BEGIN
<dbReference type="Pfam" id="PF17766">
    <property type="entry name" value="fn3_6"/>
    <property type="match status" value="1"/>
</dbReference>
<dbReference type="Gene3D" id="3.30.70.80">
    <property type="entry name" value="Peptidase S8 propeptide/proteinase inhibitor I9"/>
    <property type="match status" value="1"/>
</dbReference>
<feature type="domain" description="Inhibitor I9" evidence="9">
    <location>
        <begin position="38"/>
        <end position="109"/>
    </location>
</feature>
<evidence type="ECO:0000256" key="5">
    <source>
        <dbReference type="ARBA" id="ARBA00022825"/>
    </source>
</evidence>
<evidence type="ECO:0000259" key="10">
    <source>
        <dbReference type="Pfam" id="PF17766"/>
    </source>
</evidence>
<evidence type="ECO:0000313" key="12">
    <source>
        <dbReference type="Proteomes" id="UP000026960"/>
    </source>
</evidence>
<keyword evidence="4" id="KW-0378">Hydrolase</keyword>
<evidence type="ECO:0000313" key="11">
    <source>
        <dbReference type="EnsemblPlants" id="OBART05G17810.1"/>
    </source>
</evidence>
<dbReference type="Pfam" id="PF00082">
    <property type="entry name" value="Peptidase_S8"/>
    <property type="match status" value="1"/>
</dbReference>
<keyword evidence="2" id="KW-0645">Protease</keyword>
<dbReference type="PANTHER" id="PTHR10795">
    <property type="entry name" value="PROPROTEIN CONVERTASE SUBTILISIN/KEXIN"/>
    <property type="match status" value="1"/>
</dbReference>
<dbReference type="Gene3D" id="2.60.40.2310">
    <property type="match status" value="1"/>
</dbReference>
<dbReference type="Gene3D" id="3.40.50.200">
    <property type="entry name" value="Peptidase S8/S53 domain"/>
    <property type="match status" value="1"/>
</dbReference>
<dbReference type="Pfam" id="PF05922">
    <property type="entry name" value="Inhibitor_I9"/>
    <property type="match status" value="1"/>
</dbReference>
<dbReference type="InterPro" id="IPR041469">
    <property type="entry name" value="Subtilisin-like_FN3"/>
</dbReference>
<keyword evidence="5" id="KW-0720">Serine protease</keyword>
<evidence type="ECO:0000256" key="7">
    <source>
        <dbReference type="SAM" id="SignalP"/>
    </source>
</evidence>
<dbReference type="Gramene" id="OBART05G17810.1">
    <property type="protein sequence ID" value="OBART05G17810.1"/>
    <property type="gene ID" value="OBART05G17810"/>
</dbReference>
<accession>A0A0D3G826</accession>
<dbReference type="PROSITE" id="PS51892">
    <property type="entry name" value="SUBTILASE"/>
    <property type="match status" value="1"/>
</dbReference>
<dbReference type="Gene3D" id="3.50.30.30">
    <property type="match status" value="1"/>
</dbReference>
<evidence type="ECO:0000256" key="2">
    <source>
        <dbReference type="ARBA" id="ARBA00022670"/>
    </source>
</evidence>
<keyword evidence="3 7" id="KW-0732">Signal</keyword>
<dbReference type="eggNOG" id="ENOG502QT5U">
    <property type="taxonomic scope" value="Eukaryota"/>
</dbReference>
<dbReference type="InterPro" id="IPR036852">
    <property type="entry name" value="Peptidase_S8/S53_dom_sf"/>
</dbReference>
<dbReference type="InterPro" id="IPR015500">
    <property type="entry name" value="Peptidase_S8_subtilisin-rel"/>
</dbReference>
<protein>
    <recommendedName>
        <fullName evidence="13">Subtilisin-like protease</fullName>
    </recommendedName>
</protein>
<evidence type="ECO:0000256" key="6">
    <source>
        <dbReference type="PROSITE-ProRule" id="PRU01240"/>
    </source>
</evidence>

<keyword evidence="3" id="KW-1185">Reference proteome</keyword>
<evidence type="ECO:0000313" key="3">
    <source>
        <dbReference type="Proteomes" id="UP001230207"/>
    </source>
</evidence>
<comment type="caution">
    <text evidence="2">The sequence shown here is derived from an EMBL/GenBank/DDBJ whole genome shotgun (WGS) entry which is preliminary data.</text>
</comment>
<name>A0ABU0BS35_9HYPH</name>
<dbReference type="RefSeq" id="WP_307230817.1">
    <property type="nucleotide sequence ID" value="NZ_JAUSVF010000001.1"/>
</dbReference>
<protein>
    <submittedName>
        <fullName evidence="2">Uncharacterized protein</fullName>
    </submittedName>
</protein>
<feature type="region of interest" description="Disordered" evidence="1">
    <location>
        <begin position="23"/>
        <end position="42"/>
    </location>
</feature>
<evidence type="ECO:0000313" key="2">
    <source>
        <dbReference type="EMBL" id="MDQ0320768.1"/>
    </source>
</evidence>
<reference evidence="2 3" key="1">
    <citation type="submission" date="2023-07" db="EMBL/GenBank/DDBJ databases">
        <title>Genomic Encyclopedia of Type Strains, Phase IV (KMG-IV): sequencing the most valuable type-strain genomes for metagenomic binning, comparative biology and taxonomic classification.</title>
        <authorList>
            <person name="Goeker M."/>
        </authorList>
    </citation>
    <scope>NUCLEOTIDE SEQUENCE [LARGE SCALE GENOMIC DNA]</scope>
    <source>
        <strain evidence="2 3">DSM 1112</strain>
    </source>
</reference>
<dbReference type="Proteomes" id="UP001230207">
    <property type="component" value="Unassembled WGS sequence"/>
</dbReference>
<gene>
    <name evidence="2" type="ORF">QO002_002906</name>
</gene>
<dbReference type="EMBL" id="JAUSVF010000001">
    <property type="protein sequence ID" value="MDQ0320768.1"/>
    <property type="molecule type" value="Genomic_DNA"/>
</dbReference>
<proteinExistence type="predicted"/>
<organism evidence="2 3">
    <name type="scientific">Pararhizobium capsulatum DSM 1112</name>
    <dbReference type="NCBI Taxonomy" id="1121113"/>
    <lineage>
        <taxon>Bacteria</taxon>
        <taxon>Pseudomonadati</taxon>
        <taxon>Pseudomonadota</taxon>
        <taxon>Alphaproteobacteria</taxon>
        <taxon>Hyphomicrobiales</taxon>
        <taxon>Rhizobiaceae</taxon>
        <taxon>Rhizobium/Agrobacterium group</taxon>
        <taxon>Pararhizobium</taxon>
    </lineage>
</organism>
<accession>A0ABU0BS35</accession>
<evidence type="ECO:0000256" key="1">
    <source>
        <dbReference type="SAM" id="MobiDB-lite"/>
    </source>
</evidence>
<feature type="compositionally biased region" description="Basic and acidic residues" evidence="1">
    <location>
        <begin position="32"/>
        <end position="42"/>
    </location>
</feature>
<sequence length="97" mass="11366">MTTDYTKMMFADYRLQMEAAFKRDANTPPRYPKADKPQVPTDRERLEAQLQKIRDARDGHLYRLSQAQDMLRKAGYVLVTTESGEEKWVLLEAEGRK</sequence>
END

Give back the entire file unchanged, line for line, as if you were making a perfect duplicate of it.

<dbReference type="Pfam" id="PF17766">
    <property type="entry name" value="fn3_6"/>
    <property type="match status" value="1"/>
</dbReference>
<dbReference type="Gene3D" id="3.30.70.80">
    <property type="entry name" value="Peptidase S8 propeptide/proteinase inhibitor I9"/>
    <property type="match status" value="1"/>
</dbReference>
<feature type="domain" description="Inhibitor I9" evidence="9">
    <location>
        <begin position="38"/>
        <end position="109"/>
    </location>
</feature>
<evidence type="ECO:0000256" key="5">
    <source>
        <dbReference type="ARBA" id="ARBA00022825"/>
    </source>
</evidence>
<evidence type="ECO:0000259" key="10">
    <source>
        <dbReference type="Pfam" id="PF17766"/>
    </source>
</evidence>
<evidence type="ECO:0000313" key="12">
    <source>
        <dbReference type="Proteomes" id="UP000026960"/>
    </source>
</evidence>
<keyword evidence="4" id="KW-0378">Hydrolase</keyword>
<evidence type="ECO:0000313" key="11">
    <source>
        <dbReference type="EnsemblPlants" id="OBART05G17810.1"/>
    </source>
</evidence>
<dbReference type="Pfam" id="PF00082">
    <property type="entry name" value="Peptidase_S8"/>
    <property type="match status" value="1"/>
</dbReference>
<keyword evidence="2" id="KW-0645">Protease</keyword>
<dbReference type="PANTHER" id="PTHR10795">
    <property type="entry name" value="PROPROTEIN CONVERTASE SUBTILISIN/KEXIN"/>
    <property type="match status" value="1"/>
</dbReference>
<dbReference type="Gene3D" id="2.60.40.2310">
    <property type="match status" value="1"/>
</dbReference>
<dbReference type="Gene3D" id="3.40.50.200">
    <property type="entry name" value="Peptidase S8/S53 domain"/>
    <property type="match status" value="1"/>
</dbReference>
<dbReference type="Pfam" id="PF05922">
    <property type="entry name" value="Inhibitor_I9"/>
    <property type="match status" value="1"/>
</dbReference>
<dbReference type="InterPro" id="IPR041469">
    <property type="entry name" value="Subtilisin-like_FN3"/>
</dbReference>
<keyword evidence="5" id="KW-0720">Serine protease</keyword>
<evidence type="ECO:0000256" key="7">
    <source>
        <dbReference type="SAM" id="SignalP"/>
    </source>
</evidence>
<dbReference type="Gramene" id="OBART05G17810.1">
    <property type="protein sequence ID" value="OBART05G17810.1"/>
    <property type="gene ID" value="OBART05G17810"/>
</dbReference>
<accession>A0A0D3G826</accession>
<dbReference type="PROSITE" id="PS51892">
    <property type="entry name" value="SUBTILASE"/>
    <property type="match status" value="1"/>
</dbReference>
<dbReference type="Gene3D" id="3.50.30.30">
    <property type="match status" value="1"/>
</dbReference>
<evidence type="ECO:0000256" key="2">
    <source>
        <dbReference type="ARBA" id="ARBA00022670"/>
    </source>
</evidence>
<keyword evidence="3 7" id="KW-0732">Signal</keyword>
<dbReference type="eggNOG" id="ENOG502QT5U">
    <property type="taxonomic scope" value="Eukaryota"/>
</dbReference>
<dbReference type="InterPro" id="IPR036852">
    <property type="entry name" value="Peptidase_S8/S53_dom_sf"/>
</dbReference>
<dbReference type="InterPro" id="IPR015500">
    <property type="entry name" value="Peptidase_S8_subtilisin-rel"/>
</dbReference>
<protein>
    <recommendedName>
        <fullName evidence="13">Subtilisin-like protease</fullName>
    </recommendedName>
</protein>
<evidence type="ECO:0000256" key="6">
    <source>
        <dbReference type="PROSITE-ProRule" id="PRU01240"/>
    </source>
</evidence>

<keyword evidence="3" id="KW-1185">Reference proteome</keyword>
<evidence type="ECO:0000313" key="3">
    <source>
        <dbReference type="Proteomes" id="UP001230207"/>
    </source>
</evidence>
<comment type="caution">
    <text evidence="2">The sequence shown here is derived from an EMBL/GenBank/DDBJ whole genome shotgun (WGS) entry which is preliminary data.</text>
</comment>
<name>A0ABU0BS35_9HYPH</name>
<dbReference type="RefSeq" id="WP_307230817.1">
    <property type="nucleotide sequence ID" value="NZ_JAUSVF010000001.1"/>
</dbReference>
<protein>
    <submittedName>
        <fullName evidence="2">Uncharacterized protein</fullName>
    </submittedName>
</protein>
<feature type="region of interest" description="Disordered" evidence="1">
    <location>
        <begin position="23"/>
        <end position="42"/>
    </location>
</feature>
<evidence type="ECO:0000313" key="2">
    <source>
        <dbReference type="EMBL" id="MDQ0320768.1"/>
    </source>
</evidence>
<reference evidence="2 3" key="1">
    <citation type="submission" date="2023-07" db="EMBL/GenBank/DDBJ databases">
        <title>Genomic Encyclopedia of Type Strains, Phase IV (KMG-IV): sequencing the most valuable type-strain genomes for metagenomic binning, comparative biology and taxonomic classification.</title>
        <authorList>
            <person name="Goeker M."/>
        </authorList>
    </citation>
    <scope>NUCLEOTIDE SEQUENCE [LARGE SCALE GENOMIC DNA]</scope>
    <source>
        <strain evidence="2 3">DSM 1112</strain>
    </source>
</reference>
<dbReference type="Proteomes" id="UP001230207">
    <property type="component" value="Unassembled WGS sequence"/>
</dbReference>
<gene>
    <name evidence="2" type="ORF">QO002_002906</name>
</gene>
<dbReference type="EMBL" id="JAUSVF010000001">
    <property type="protein sequence ID" value="MDQ0320768.1"/>
    <property type="molecule type" value="Genomic_DNA"/>
</dbReference>
<proteinExistence type="predicted"/>
<organism evidence="2 3">
    <name type="scientific">Pararhizobium capsulatum DSM 1112</name>
    <dbReference type="NCBI Taxonomy" id="1121113"/>
    <lineage>
        <taxon>Bacteria</taxon>
        <taxon>Pseudomonadati</taxon>
        <taxon>Pseudomonadota</taxon>
        <taxon>Alphaproteobacteria</taxon>
        <taxon>Hyphomicrobiales</taxon>
        <taxon>Rhizobiaceae</taxon>
        <taxon>Rhizobium/Agrobacterium group</taxon>
        <taxon>Pararhizobium</taxon>
    </lineage>
</organism>
<accession>A0ABU0BS35</accession>
<evidence type="ECO:0000256" key="1">
    <source>
        <dbReference type="SAM" id="MobiDB-lite"/>
    </source>
</evidence>
<feature type="compositionally biased region" description="Basic and acidic residues" evidence="1">
    <location>
        <begin position="32"/>
        <end position="42"/>
    </location>
</feature>
<sequence length="97" mass="11366">MTTDYTKMMFADYRLQMEAAFKRDANTPPRYPKADKPQVPTDRERLEAQLQKIRDARDGHLYRLSQAQDMLRKAGYVLVTTESGEEKWVLLEAEGRK</sequence>